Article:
Sunday Selection 2017-06-25

Around the Web

The Largest Git Repo on the Planet

I’m always a fan of case studies describing real world software engineering, especially when it comes to deploying engineering tools, and contains charts and data. This article describes Microsoft’s efforts to deploy the Git version control system at a scale large enough to support all of Windows development.

Why our attention spans are shot

While it’s no secret that the rise of pocket-sized computers and ubiquitous Internet connections have precipitated a corresponding decrease in attention span, this is one of the most in-depth and researched articles I’ve seen on the issue. It references and summarizes a wide range of distraction-related issues and points to the relevant research if you’re interested in digging deeper.

Aside: Nautilus has been doing a great job publishing interesting, deeply researched, and well-written longform articles, and they’re currently having a summer sale. The prices are very reasonable, and a subscription would be a great way to support good fact-based journalism in the current era of fake news.

How Anker is beating Apple and Samsung at their own accessory game

I own a number of Anker devices — a battery pack, a multi-port USB charger, a smaller travel charger. The best thing I can say about them is that by and large, I don’t notice them. They’re clean, do their job and get out of my way, just as they should. It’s good to see more companies enter the realm of affordable, well-designed products.

From the Bookshelf

Man’s Search for Meaning

I read this book on a cross-country flight to California a couple months ago, at a time when I was busy, disorganized, stressed and feeling like I was barely holding on. This book is based on the author’s experience in Nazi concentration camps during World War II. The book focuses on how the average person survives and reacts to life in the brutality and extreme cruelty of a concentration camp. The second part of the book introduces Frankl’s theories of meaning as expressed in his approach to psychology: logotherapy. In essence, the meaning of life is found in every moment of living, even in the midst of suffering and death.


Black Panther Trailer

I’m a big fan of Ta-Nehisi Coates’ run of Black Panther and really enjoyed the Black Panther’s brief appearance in Captain America: Civil War. This trailer makes me really excited to see the movie when it comes out, and hopeful that it will be done well. If you’re new to the world of Wakanda in which Black Panther will be set, Rolling Stone has a good primer.

Show Git information in your prompt

I’ve been a sworn fan of version control for a good few years now. After a brief flirtation with Subversion I am currently in a long term and very committed relationship with the Git version control system. I use Git to store all my code and writing and to keep everything in sync between my machines. Almost everything I do goes into a repository.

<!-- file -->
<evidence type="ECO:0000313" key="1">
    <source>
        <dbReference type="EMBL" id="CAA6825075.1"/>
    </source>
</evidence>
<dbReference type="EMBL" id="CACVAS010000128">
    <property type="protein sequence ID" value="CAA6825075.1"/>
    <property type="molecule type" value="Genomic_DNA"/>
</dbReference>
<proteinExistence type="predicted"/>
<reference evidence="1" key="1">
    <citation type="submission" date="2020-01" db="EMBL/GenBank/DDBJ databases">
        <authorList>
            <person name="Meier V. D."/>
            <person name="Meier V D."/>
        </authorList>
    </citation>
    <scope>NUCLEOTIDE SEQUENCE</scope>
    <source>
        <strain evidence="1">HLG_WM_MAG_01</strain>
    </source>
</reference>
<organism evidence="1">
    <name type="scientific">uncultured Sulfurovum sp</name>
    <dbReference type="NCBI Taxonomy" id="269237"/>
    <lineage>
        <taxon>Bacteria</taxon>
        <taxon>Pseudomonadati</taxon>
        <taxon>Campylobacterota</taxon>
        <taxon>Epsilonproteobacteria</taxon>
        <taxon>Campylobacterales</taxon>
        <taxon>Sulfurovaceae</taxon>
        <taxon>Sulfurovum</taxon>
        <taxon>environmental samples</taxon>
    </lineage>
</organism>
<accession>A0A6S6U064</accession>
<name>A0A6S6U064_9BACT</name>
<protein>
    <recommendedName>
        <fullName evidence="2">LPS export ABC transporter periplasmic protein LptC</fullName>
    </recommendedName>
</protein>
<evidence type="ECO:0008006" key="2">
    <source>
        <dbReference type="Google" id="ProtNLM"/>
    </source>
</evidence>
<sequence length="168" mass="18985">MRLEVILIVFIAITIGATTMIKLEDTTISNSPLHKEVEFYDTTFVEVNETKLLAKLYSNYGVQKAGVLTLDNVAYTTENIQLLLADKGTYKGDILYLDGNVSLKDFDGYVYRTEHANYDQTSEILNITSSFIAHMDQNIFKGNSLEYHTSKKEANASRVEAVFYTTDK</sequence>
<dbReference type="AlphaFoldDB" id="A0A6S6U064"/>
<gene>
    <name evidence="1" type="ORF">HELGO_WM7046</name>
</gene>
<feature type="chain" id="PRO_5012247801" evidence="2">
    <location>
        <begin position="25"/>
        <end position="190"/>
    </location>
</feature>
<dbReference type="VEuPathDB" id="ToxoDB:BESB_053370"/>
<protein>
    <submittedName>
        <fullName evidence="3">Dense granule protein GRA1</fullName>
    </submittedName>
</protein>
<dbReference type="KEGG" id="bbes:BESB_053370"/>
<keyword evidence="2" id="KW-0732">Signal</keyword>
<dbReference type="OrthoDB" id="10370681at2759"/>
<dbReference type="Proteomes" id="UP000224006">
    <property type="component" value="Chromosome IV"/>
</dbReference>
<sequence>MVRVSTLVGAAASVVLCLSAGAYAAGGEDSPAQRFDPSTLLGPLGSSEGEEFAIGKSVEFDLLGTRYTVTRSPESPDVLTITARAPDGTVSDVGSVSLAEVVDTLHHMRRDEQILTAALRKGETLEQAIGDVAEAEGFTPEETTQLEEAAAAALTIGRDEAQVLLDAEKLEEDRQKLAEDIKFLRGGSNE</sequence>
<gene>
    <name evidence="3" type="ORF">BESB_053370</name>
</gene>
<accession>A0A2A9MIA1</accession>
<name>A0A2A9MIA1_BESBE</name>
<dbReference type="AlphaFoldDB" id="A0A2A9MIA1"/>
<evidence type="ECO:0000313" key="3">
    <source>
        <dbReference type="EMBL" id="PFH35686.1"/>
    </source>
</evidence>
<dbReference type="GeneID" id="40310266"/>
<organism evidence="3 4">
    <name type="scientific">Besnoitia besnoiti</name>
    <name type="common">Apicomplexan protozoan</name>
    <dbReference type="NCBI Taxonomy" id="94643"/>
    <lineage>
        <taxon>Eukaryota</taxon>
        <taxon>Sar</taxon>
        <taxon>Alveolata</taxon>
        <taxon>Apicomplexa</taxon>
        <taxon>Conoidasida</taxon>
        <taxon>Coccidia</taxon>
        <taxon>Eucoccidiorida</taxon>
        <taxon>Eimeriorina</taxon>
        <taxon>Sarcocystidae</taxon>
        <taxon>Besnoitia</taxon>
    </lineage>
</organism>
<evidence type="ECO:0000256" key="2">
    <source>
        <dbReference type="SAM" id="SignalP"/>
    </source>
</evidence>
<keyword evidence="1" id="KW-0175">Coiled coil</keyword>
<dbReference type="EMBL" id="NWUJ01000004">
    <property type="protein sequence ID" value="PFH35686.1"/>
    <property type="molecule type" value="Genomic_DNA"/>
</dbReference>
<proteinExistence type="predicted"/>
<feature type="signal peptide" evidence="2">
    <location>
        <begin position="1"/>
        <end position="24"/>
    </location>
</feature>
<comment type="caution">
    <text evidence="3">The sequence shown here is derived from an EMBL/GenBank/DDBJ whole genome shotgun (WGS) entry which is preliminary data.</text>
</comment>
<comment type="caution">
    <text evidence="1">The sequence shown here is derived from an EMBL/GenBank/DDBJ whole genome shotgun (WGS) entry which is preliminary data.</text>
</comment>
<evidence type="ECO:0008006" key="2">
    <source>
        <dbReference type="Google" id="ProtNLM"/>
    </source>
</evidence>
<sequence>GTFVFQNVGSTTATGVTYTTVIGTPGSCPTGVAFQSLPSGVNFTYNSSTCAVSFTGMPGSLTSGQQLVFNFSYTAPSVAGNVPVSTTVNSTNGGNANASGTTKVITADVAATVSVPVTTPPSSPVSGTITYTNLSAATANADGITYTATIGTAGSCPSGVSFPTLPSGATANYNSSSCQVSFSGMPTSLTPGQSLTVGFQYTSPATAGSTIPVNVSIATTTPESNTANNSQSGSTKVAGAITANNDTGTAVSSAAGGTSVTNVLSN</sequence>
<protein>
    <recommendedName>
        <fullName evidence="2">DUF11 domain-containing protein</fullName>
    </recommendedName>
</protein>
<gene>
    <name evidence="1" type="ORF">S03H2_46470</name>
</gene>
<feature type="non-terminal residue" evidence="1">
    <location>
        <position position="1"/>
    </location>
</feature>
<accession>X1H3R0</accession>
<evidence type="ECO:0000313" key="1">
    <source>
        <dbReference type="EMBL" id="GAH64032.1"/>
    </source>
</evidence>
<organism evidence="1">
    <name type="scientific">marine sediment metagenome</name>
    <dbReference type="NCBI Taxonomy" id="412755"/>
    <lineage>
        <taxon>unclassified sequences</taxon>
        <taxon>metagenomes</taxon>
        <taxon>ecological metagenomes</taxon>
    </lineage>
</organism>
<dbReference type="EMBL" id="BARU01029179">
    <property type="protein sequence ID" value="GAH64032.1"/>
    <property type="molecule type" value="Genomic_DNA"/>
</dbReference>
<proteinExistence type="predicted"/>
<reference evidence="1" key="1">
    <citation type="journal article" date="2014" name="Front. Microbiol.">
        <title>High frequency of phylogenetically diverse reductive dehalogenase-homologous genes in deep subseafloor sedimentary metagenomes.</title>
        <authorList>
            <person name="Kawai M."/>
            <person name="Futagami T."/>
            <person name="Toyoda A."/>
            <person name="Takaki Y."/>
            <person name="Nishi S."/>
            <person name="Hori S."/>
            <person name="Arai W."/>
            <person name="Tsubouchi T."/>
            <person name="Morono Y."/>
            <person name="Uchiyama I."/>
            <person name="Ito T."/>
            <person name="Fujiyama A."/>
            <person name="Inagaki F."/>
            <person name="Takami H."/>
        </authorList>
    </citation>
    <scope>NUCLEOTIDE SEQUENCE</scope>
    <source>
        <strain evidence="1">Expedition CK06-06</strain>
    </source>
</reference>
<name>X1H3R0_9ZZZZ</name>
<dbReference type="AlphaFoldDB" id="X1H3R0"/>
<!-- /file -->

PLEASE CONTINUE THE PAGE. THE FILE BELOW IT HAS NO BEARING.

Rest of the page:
When I’m working I spend most of my time in three applications: a text editor (generally Emacs), a terminal (either iTerm2 or Gnome Terminal) and a browser (Firefox or Safari). When in Emacs I use the excellent Magit mode to keep track of the status of my current project repository. However my interaction with git is generally split between Emacs and the terminal. There’s no real pattern, just what’s easiest and open at the moment. Unfortunately when I’m in the terminal there’s no visible cue as to what the status of the repo is. I have to be careful to run git status regularly to see what’s going. I need to manually make sure that I’ve committed everything and pushed to the remote server. Though this isn’t usually a problem, every now and then I’ll forget to commit and push something on one of my machines, go to another and then realized I’ve left behind all my work. It’s annoying and kills productivity.

Over the last few days I decided to sit down and give my terminal a regular indicator of the state of the current repository. So without further ado, here’s how I altered my Bash prompt to show relevant Git information.

Extracting Git information

There are generally three things I’m concerned about when it comes the Git repo I’m currently working on:

  1. What is the current branch I’m on?
  2. Are there any changes that haven’t been committed?
  3. Are there local commits that haven’t been pushed upstream?

Git provides a number of tools that gives you a lot of very detailed information about the state of the repo. Those tools are just a few commands away and I don’t want to be seeing everything there is to be seen at every step. I just want the minimum information to answer the above question.

Since the bash prompt is always visible (and updated after each command) I can put a small amount of text in the prompt to give me the information I want. In particular my prompt should show:

  1. The name of the current branch
  2. A “dirty” indicator if there are files that have been changed but not committed
  3. The number of local commits that haven’t been pushed

What is the current branch?

The symbolic-ref command shows the branch that the given reference points to. Since HEAD is the symbolic reference for the current state of the working tree, we can use git symbolic-ref HEAD to get the full branch. If we were on the master branch we would get back something like refs/heads/master. We use a little Awk magic to get rid of everything but the part after the last /. Wrapping this into a litte function we get:

function git-branch-name
    echo $(git symbolic-ref HEAD 2>/dev/null | awk -F/ {'print $NF'})